Angiotensin converting enzyme (ACE) cleaves amyloid beta peptide. So far this cleavage mechanism has not been studied in detail at atomic level. Keeping this view in mind, we performed molecular dynamics simulation of crystal structure complex of testis truncated version of ACE (tACE) and its inhibitor lisinopril along with Zn(2+) to understand the dynamic behavior of active site residues of tACE. Root mean square deviation results revealed the stability of tACE throughout simulation. The residues Ala 354, Glu 376, Asp 377, Glu 384, His 513, Tyr 520 and Tyr 523 of tACE stabilized lisinopril by hydrogen bonding interactions. Using this information in subsequent part of study, molecular docking of tACE crystal structure with Aβ-peptide has been made to investigate the interactions of Aβ-peptide with enzyme tACE. The residues Asp 7 and Ser 8 of Aβ-peptide were found in close contact with Glu 384 of tACE along with Zn(2+). This study has demonstrated that the residue Glu 384 of tACE might play key role in the degradation of Aβ-peptide by cleaving peptide bond between Asp 7 and Ser 8 residues. Molecular basis generated by this attempt could provide valuable information towards designing of new therapies to control Aβ concentration in Alzheimer's patient.

  2. A Food and Drug Administration-approved asthma therapeutic agent impacts amyloid β in the brain in a transgenic model of Alzheimer disease.

    Science.gov (United States)

    Hori, Yukiko; Takeda, Shuko; Cho, Hansang; Wegmann, Susanne; Shoup, Timothy M; Takahashi, Kazue; Irimia, Daniel; Elmaleh, David R; Hyman, Bradley T; Hudry, Eloise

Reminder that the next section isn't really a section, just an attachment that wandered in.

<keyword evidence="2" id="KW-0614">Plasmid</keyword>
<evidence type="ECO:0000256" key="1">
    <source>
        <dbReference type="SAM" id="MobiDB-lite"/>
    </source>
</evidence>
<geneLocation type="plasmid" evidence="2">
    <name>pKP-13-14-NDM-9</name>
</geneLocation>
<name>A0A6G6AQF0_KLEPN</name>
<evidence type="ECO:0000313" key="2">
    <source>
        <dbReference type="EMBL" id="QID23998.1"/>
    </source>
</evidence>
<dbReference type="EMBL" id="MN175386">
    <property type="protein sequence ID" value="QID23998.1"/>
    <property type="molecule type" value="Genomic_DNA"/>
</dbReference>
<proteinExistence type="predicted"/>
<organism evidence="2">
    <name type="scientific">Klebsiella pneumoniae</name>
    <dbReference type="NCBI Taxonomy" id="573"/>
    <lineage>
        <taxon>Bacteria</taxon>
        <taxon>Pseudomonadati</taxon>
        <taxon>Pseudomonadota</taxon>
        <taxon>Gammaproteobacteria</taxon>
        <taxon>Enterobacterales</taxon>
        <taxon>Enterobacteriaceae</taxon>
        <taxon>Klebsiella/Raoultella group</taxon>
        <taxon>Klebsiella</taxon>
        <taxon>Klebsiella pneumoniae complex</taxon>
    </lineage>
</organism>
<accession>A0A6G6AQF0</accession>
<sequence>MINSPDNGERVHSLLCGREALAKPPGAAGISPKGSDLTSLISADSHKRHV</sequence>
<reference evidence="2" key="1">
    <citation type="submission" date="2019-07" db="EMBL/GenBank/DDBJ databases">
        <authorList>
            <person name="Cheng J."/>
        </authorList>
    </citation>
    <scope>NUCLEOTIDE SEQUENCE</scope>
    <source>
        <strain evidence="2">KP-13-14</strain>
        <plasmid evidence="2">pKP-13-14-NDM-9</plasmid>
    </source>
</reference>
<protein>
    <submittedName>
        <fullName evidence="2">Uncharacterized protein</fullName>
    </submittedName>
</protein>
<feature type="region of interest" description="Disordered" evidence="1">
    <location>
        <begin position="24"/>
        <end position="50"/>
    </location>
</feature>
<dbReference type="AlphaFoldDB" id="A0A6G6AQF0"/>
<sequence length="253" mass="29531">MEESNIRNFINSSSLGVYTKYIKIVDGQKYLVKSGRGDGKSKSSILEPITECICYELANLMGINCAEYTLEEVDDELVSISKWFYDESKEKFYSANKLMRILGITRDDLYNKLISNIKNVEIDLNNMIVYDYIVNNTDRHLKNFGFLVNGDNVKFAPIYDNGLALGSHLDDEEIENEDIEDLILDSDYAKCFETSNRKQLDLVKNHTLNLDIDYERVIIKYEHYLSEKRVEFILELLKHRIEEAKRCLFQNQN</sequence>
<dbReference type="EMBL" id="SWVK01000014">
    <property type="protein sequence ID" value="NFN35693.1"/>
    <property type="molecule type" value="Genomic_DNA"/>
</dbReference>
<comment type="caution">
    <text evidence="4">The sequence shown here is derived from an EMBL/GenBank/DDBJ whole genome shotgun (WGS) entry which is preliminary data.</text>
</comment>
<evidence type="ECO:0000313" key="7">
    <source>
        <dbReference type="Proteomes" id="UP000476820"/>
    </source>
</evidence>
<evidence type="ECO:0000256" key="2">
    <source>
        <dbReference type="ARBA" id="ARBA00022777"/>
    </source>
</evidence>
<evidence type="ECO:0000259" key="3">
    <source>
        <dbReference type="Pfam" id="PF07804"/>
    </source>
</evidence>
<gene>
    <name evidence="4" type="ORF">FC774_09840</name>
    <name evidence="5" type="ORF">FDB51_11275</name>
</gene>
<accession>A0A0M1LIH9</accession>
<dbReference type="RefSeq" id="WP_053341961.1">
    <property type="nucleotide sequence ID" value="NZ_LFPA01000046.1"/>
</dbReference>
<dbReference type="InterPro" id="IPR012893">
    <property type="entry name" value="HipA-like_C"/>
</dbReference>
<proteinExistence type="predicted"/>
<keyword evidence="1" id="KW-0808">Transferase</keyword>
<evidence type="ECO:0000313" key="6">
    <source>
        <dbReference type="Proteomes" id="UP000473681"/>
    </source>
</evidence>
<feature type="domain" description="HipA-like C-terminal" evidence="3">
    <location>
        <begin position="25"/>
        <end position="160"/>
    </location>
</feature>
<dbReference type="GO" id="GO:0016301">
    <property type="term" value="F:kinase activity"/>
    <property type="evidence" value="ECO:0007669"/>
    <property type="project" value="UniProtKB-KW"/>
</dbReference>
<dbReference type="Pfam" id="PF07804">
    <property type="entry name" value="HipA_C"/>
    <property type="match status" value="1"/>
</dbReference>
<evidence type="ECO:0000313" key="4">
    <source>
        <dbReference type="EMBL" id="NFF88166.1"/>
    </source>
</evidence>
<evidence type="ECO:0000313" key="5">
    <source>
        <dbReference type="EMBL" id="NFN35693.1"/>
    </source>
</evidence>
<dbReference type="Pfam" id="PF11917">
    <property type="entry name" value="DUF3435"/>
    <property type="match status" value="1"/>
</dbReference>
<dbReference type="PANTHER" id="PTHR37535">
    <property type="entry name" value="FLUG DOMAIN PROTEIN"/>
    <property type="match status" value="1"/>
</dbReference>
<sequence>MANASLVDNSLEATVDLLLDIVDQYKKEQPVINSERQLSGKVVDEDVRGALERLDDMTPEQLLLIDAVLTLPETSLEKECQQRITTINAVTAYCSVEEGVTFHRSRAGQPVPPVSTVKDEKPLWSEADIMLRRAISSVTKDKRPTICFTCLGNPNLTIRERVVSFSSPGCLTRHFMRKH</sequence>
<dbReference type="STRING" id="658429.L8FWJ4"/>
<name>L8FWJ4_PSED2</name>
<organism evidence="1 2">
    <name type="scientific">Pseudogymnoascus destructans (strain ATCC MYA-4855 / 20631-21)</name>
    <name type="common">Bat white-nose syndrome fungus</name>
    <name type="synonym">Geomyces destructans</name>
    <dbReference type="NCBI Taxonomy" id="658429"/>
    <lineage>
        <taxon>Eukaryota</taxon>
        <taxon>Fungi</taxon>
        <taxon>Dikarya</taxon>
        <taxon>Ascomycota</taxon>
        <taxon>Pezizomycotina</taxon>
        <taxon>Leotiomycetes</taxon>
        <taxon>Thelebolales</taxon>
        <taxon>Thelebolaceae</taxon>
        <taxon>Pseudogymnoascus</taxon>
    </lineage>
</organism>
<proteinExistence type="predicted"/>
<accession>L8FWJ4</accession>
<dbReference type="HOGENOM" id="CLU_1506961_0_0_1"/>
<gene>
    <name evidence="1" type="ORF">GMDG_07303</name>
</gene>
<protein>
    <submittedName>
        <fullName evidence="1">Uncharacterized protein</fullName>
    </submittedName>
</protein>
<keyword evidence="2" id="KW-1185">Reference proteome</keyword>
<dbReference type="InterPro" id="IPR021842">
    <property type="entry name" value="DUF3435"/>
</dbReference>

2015-01-23

    Interfering with the assembly of Amyloid β (Aβ) peptides from monomer to oligomeric species and fibrils or promoting their clearance from the brain are targets of anti-Aβ-directed therapies in Alzheimer disease. Here we demonstrate that cromolyn sodium (disodium cromoglycate), a Food and Drug Administration-approved drug already in use for the treatment of asthma, efficiently inhibits the aggregation of Aβ monomers into higher-order oligomers and fibrils in vitro without affecting Aβ production. In vivo, the levels of soluble Aβ are decreased by over 50% after only 1 week of daily intraperitoneally administered cromolyn sodium. Additional in vivo microdialysis studies also show that this compound decreases the half-life of soluble Aβ in the brain. These data suggest a clear effect of a peripherally administered, Food and Drug Administration-approved medication on Aβ economy, supporting further investigation of the potential long-term efficacy of cromolyn sodium in Alzheimer disease.